MPs will vote on Monday on new legislation to give ministers the power to scrap parts of the post-Brexit deal between the UK and the EU.
The government wants to change the NI Protocol to make it easier for some goods to flow from Great Britain to Northern Ireland.
Prime Minister Boris Johnson said he believed legislation on the deal could be passed by the end of the year.
The EU opposes the move, saying it breaches international law.
The government is aiming to fast track the protocol bill through the House of Commons before the summer recess in mid July.
It is proposing to condense the committee stage of the legislation across just three days - a process which can sometimes take weeks.
The protocol is part of the 2019 Brexit deal and keeps Northern Ireland in the EU's single market for goods, preventing a hard border with the Republic of Ireland.
But it means checks on some items which come into Northern Ireland from other parts of the UK, creating a trade border in the Irish Sea.
Speaking to the BBC, the prime minister said its plan could be carried out "fairly rapidly".
"What we are trying to do is fix something that is very important to our country, which is the balance of the Belfast/Good Friday Agreement," Mr Johnson said.
"You have got one tradition, one community, that feels that things really aren't working in a way that they like or understand."
He argued "unnecessary" barriers to trade could be removed without endangering the EU single market.
But the PM said it would be "even better" to agree more flexibility with Brussels.
Irish Foreign Affairs Minister Simon Coveney said the protocol bill was "no fix" and would damage the Good Friday peace deal, rather than protect it.
NI Protocol Bill:— Simon Coveney (@simoncoveney) June 27, 2022
It will damage the GFA, not protect it.
It’s a breach of Int. Law & will damage the UKs reputation.
It’s against business & majority opinion in NI.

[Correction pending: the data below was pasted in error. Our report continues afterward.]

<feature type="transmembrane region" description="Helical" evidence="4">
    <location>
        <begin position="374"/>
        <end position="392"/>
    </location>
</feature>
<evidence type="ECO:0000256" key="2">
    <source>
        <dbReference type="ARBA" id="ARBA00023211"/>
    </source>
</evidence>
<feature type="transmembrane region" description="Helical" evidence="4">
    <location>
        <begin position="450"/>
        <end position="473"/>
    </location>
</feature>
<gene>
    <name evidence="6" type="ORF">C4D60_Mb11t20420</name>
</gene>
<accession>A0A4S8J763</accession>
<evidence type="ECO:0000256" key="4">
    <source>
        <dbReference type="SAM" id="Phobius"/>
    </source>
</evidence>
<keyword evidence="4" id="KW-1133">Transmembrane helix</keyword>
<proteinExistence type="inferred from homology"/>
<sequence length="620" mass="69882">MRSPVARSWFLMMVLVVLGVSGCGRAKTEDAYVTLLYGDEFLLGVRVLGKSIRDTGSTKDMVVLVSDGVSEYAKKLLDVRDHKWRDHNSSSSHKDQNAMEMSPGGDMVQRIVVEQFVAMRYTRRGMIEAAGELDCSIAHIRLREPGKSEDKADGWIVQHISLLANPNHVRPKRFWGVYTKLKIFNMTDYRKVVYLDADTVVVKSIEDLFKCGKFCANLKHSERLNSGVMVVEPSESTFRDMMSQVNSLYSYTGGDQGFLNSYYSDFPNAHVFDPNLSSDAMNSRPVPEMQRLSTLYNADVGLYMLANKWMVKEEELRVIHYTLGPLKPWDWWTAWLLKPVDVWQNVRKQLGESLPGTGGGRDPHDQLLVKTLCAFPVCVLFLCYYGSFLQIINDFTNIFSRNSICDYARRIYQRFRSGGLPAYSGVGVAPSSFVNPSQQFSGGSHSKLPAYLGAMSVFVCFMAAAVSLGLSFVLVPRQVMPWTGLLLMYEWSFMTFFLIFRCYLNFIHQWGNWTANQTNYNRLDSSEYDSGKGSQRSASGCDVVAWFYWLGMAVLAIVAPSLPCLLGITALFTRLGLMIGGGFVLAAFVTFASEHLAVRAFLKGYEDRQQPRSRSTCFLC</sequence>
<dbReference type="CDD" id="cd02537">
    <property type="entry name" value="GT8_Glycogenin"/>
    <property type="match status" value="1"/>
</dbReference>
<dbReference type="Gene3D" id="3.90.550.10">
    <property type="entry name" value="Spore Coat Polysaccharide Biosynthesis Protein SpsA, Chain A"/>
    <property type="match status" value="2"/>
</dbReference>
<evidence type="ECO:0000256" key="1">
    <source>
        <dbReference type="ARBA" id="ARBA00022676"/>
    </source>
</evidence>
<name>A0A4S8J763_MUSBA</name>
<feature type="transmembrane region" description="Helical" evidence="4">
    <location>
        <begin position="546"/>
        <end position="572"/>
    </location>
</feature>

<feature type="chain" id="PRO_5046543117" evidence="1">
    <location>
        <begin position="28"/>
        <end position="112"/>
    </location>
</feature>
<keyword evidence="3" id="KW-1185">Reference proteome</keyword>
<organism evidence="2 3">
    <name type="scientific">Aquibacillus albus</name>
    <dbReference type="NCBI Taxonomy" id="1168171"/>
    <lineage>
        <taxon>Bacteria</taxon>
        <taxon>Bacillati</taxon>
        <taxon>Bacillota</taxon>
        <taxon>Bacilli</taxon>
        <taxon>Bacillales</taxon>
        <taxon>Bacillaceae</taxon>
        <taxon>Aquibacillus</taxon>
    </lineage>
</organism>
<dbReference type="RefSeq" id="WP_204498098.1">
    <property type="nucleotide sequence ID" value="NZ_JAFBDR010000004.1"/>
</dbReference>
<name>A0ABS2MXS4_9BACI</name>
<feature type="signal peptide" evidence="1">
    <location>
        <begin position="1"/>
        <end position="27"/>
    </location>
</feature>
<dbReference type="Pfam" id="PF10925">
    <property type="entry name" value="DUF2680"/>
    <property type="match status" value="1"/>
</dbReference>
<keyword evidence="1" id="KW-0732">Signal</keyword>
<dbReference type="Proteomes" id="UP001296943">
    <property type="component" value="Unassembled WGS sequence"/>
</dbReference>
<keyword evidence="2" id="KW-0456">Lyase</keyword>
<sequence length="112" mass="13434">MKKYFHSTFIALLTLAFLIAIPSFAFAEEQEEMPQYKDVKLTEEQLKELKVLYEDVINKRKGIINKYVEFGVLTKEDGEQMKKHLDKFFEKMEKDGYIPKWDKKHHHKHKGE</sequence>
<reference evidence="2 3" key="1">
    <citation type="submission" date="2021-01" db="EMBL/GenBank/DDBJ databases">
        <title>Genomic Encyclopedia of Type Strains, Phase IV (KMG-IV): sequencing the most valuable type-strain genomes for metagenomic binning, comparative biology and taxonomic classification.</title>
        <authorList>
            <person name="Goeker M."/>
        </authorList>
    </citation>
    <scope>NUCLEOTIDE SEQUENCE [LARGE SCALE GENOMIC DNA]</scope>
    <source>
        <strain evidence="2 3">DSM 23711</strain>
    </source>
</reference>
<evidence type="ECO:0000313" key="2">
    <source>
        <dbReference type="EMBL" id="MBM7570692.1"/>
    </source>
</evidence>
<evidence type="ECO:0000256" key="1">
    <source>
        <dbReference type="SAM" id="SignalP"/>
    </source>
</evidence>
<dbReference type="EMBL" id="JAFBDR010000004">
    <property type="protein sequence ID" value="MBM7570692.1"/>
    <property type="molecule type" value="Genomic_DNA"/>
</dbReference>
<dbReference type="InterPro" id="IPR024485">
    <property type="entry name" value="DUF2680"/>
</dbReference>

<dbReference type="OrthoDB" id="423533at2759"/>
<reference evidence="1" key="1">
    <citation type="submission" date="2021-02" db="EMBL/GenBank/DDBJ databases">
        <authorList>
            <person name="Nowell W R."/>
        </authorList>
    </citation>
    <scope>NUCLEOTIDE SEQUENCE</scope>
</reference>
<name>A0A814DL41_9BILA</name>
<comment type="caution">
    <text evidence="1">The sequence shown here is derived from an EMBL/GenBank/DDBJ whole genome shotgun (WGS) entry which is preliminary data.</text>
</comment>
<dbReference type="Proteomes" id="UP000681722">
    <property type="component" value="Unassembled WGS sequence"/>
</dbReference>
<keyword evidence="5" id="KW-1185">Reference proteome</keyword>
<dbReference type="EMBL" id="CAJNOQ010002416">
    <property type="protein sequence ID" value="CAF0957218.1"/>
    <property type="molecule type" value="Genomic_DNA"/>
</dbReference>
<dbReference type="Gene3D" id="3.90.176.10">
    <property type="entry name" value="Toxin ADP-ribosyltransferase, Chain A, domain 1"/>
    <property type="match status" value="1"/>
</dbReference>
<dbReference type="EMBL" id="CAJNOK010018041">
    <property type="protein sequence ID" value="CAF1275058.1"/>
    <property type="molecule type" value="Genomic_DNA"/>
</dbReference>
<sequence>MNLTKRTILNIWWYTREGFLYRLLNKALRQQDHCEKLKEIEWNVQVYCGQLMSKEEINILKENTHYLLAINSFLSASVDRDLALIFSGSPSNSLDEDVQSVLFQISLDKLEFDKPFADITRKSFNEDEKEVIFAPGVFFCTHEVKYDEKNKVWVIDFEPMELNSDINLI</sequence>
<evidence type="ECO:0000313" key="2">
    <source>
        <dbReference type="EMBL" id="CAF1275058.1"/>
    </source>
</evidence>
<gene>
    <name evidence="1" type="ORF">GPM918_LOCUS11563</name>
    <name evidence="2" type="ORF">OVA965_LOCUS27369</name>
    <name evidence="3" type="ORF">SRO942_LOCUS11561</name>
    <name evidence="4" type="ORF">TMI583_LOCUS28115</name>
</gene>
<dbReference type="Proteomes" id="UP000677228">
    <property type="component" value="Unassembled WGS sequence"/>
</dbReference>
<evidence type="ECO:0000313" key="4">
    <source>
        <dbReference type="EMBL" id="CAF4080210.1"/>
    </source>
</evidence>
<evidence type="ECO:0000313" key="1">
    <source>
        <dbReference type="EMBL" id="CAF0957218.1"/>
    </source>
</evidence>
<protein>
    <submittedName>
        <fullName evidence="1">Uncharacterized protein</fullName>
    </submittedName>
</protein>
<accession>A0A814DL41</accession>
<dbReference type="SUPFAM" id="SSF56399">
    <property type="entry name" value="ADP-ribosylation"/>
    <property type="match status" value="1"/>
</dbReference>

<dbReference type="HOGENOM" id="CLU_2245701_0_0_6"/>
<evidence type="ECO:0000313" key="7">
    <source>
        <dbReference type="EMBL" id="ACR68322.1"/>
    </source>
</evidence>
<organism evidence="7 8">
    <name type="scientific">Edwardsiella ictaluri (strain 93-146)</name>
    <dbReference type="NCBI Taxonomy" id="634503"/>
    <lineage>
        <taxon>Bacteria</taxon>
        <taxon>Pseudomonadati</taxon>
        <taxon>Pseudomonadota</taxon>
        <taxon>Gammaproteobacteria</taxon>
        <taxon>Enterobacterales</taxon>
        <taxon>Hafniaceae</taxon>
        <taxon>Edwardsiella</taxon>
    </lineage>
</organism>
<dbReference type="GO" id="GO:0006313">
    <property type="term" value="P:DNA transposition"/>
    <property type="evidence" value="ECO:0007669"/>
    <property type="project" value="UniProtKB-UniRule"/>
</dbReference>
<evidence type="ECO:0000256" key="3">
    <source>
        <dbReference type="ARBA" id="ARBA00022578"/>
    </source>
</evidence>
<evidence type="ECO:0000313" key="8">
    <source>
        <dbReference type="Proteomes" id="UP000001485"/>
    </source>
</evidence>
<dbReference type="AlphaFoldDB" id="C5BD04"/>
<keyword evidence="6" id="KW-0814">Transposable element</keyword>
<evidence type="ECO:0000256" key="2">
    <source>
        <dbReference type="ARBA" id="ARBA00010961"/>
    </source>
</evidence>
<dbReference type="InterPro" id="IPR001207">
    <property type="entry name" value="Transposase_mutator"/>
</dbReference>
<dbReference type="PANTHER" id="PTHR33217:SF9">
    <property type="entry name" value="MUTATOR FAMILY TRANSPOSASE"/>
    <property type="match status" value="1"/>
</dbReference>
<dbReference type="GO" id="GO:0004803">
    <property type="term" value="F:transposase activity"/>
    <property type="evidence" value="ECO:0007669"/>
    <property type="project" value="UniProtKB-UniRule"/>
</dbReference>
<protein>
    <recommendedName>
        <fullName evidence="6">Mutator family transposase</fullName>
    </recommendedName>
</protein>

It’s unnecessary UK unilateral action when partnership & compromise is on offer from #EU.
This Bill is no fix.
Ahead of the vote, Foreign Secretary Liz Truss said the protocol was undermining peace in Northern Ireland.
The government's plans, published earlier in June, faced a fierce backlash from the EU, which launched legal action against the UK government over the legislation.
Mr Šefčovič has also indicated that further measures may follow if the bill proceeds, including a trade war between the UK and EU.
The protocol is opposed by unionists in Northern Ireland who argue it undermines Northern Ireland's place in the UK.
Sinn Féin won the most seats in May's assembly election but the Democratic Unionist Party (DUP), which came second, is refusing to re-enter a power-sharing executive until its concerns about the protocol are addressed.
Ms Truss said on Sunday night that the protocol was undermining the peace and stability secured in Northern Ireland by the Good Friday Agreement.
Three Northern Ireland parties - Sinn Féin, Alliance and the SDLP, who collectively won the most seats in May's election - say the protocol is necessary to mitigate the effects of Brexit in Northern Ireland.
What is in the Northern Ireland Protocol bill?
The UK government published plans for the bill earlier this month. At the centre of the proposal is the concept of green lanes and red lanes for trade.
This would mean:
- Goods coming from Great Britain (GB) into Northern Ireland (NI) and which are staying would use the green lane. This means there would be no checks and paperwork would be minimal
- GB goods moving through NI into Ireland or the wider European Union would use the red lane and continue to be checked at NI ports